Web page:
Jon Wray - NCTM Board of Directors; Howard County Public Schools, Ellicott City, Maryland

Skip Fennell, Jon Wray, and Beth Kobett (who was absent for this presentation) are the leads on ems&tl, the Elementary Mathematics Specialists & Teacher Leaders Project. As the name implies, the focus here is on supporting math specialists, such as district-level curriculum directors, instructional coaches, and anyone who is in a position to support mathematics teachers.

For this presentation, Fennell and Wray looked at the upcoming Common Core assessments, PARCC and Smarter Balanced (SB), and suggested ways math specialists can help teachers prepare for the tests.

 Francis (Skip) Fennell

The challenge Fennell and Wray presented was essentially to focus on the upcoming assessments and respect the influence they will have on curriculum and instruction, without focusing too narrowly on the assessments and cause instruction and learning to suffer. This means, for example, not turning classroom practice into test prep, and using sample items from both PARCC and SB wisely.

Fennell and Wray used the concept of assessment literacy to describe the ability for teachers and specialists to understand a testing program. Many teachers have no formal training in assessment, so math specialists must be able to help them build their assessment literacy. Part of this is simply becoming more familiar with the schedules and formats of the upcoming PARCC and SB assessments. Both consortia offer more than just an end-of-year test, and teachers are going to need to help students interpret new kinds of technology-enabled assessment tasks.

 Jon Wray

Fennell sees great potential in the CCSSM, but said, "If the Common Core becomes political, it's dead." Teachers and specialists need to work with the standards in ways that doesn't reduce them to a checklist of vaguely connected ideas. Using a number of items and task prototypes, Fennell and Wray showed examples of sample items from PARCC and SB and showed the many ways these could be used richely in lessons if the teacher provides the right support and instruction. "There are a lot of ways sample items can be used as instructional gems, " said Fennell. A list of potential questions and strategies for various tasks can be found in their slides.

The presentation wrapped up with an urging to better understand the role of formative assessment around these sample tasks. Also, encouragement was made to use materials from both PARCC and SB, regardless of the test your state has adopted. More task resources were linked to, including Illustrative Mathematics, the Institute for Mathematics and Education (especially the progressions documents), The Mathematics Common Core Toolbox, the PARCC Educator Leader Cadre Portal, and the Smarter Balanced Scientific Sample Pilot Test Portal.

The slides for this presentation are available here.

## Monday, April 22, 2013

### NCTM Denver 2013: Building Mathematics Learning Communities with NCTM Reflection Guides

Annual Meeting - Friday, April 19, 2:45 pm

NCTM Professional Development Services Committee
Chonda Long, Director of Professional Development at NCTM

The take-away from this session is pretty simple. To help facilitate professional development, NCTM has produced a series of free, online reflection guides that leverage lessons in NCTM journals.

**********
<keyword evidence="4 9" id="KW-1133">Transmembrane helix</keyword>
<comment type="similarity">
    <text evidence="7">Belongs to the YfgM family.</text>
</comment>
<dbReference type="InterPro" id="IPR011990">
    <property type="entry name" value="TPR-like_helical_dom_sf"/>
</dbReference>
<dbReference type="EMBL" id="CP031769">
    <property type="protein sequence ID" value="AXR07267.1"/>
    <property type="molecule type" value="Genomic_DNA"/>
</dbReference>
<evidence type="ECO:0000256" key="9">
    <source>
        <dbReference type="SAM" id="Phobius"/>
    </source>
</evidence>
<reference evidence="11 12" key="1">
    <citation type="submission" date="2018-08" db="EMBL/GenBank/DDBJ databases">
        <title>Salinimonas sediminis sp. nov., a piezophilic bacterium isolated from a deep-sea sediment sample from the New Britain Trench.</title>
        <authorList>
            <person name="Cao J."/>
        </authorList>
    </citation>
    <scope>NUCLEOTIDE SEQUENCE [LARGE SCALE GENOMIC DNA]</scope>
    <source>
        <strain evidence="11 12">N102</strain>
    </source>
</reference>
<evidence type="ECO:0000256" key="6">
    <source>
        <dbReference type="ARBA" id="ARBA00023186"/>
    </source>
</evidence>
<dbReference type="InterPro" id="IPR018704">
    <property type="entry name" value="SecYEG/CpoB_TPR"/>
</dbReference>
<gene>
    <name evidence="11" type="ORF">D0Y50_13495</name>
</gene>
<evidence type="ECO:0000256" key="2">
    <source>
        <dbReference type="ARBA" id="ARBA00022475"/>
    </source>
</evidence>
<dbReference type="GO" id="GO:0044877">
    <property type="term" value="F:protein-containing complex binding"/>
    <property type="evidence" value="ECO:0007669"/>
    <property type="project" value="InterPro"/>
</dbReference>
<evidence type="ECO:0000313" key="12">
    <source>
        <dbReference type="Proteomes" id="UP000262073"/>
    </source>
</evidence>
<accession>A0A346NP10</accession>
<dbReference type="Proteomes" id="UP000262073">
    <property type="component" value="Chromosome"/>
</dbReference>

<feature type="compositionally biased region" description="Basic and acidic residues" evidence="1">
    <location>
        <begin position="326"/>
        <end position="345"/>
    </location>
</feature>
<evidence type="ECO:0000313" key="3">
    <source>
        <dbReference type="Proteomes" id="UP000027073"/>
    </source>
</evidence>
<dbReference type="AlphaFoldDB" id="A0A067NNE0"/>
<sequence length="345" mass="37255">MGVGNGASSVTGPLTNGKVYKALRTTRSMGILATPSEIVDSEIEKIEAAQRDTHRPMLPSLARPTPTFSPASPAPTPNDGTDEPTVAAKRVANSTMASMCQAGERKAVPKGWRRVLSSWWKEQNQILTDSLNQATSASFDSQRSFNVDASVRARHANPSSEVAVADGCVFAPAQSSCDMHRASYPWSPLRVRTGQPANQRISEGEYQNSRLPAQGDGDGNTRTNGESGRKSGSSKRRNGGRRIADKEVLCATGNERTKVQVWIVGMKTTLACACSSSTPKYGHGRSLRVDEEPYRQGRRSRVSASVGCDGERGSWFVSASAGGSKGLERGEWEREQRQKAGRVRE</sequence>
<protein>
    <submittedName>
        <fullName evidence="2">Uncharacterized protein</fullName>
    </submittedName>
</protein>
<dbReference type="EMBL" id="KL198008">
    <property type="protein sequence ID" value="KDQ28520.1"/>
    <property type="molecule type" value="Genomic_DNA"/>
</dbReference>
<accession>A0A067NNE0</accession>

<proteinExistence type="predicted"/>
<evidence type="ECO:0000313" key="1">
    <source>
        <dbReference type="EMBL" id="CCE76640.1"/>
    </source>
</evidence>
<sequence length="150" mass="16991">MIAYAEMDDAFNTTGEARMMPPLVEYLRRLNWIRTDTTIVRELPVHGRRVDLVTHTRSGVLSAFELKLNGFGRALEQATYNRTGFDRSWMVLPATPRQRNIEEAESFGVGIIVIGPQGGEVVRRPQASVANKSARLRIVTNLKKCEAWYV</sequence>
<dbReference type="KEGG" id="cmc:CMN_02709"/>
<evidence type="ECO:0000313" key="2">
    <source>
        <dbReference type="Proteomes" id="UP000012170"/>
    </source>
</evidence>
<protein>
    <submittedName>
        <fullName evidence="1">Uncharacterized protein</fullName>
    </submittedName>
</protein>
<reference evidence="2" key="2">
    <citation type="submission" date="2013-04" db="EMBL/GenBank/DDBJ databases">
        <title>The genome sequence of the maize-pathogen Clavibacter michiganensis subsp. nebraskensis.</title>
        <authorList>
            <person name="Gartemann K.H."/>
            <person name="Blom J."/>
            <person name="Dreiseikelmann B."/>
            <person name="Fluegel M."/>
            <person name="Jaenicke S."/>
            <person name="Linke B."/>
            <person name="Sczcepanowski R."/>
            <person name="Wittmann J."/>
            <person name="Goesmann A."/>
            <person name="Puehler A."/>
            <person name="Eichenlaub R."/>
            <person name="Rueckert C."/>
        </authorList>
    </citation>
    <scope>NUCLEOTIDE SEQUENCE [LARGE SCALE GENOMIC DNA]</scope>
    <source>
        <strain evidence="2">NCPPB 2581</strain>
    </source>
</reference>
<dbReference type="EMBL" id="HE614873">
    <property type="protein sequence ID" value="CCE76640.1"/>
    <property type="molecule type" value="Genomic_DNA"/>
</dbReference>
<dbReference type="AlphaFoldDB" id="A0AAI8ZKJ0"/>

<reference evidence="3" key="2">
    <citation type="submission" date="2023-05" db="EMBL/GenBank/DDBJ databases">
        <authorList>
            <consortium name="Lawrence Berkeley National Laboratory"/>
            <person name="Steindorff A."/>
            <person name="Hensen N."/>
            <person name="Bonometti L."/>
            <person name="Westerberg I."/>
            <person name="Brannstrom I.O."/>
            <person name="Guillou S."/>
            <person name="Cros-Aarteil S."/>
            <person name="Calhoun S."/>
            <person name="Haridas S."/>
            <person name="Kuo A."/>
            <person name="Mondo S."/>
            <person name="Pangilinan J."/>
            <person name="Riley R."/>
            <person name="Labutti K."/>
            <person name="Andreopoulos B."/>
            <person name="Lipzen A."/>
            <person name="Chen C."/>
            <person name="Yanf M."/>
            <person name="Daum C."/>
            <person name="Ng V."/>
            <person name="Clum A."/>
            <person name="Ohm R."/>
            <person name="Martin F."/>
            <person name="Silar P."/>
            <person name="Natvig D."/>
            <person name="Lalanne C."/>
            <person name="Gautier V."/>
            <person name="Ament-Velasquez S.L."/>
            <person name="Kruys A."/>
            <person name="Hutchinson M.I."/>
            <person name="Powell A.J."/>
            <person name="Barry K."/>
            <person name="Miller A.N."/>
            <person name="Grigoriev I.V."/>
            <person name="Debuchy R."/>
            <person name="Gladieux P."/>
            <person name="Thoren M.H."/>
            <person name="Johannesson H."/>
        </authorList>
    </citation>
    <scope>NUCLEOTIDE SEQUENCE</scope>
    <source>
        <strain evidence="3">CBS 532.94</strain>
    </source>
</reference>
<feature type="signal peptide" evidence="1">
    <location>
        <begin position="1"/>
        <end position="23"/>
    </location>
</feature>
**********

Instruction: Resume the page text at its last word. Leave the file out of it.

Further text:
Chonda Long

The idea is that teachers in professional learning communities can use these reflection guides to help focus their efforts around particular lessons. As an example, we worked through a problem presented in a 2005 issue of Mathematics Teaching in the Middle School. I left to attend another session before the ending, but the reflection guide and a link to the lesson can be found at http://www.nctm.org/profdev/content.aspx?id=23531.

To see all the reflection guides, visit http://nctm.org/reflectionguides.

### NCTM Denver 2013: Hirsch's Mathematical Modeling: The Core of the Common Core State Standards

Annual Meeting - Friday, April 19, 2:00 pm

Christian R. Hirsch - Western Michigan University

Hirsch might claim that modeling is at the core of the Common Core, but at a glance it looks like a standard without standards. Yes, the fourth Standard for Mathematical Practice is "Model with mathematics," but the high school content standards chooses to mark standards in other domains as related to modeling instead of grouping the modeling standards together. This makes it more difficult to see the modeling connections across the high school standards, but that shouldn't reduce their importance.

Christian Hirsch has been at Western Michigan for 40 years and he is probably best recognized as the principal investigator for the Core-Plus Mathematics Project. Along with IMP, Core-Plus is one of the most recognized secondary, integrated, NSF-funded curricula to come out of the post-Standards curriculum development period in the 1990s.

 Christian Hirsch

Hirsch opened his talk by detailing how all of the mathematical practices can be addressed with a modeling-focused framework of curriculum and instruction. "Real world problems, if even solvable, take a lot of time and perseverance." To Hirsch, Standards for Mathematical Practice 1 and 4 are the focal points of the entire process, at least in classrooms with good instruction. "I'm talking about classrooms where classes begin with problems. I'm not talking about classrooms where the problems are saved until the end."

The key to modeling and making mathematics problematic, says Hirsch, is to identify problems in context, study those problems through active engagement, and reach conclusions as the problems are at least partially solved. The learning lies not only in the solutions to the problems, but the new mathematical relationships that are discovered along the way.

Hirsch used several examples of problems involving modeling in this presentation. The first dealt with the business prospects of a climbing gym. Assuming a survey had been conducted that found the number of expected climbers is related to price $$x$$ by the equation $$n(x) = 100 - 4x$$, how many daily climbing wall customers should the gym expect? I didn't catch all the details of this problem, but the next question involved finding the optimal and break-even revenue points for the gym, which is nicely modeled by a quadratic. Hirsch advocated using a computer algebra system to assist with the calculations, and advised to help students realize that rounding to the nearest cent, if necessary, also slightly moves answers away from their true zeroes or maximums.

Hirsch's next problem dealt with finding the optimal location for an oil refinery with wells 5 km and 9 km from shore. I sense that this and the previous problem are in Core-Plus, but unfortunately that wasn't made clear and no handouts or downloads for this talk have been provided. While I don't like leaving presentations early, at this point I had a pretty good sense for this one and left to catch an overlapping presentation starting at 2:45. The problems Hirsch chose and the approaches to solve them were pretty solid 30 or more years ago and are still pretty solid today, and I wasn't feeling like the presentation was suddenly going to break new ground. (For me, at least. I totally understand that problems and approaches like this might be new ground in many classrooms.)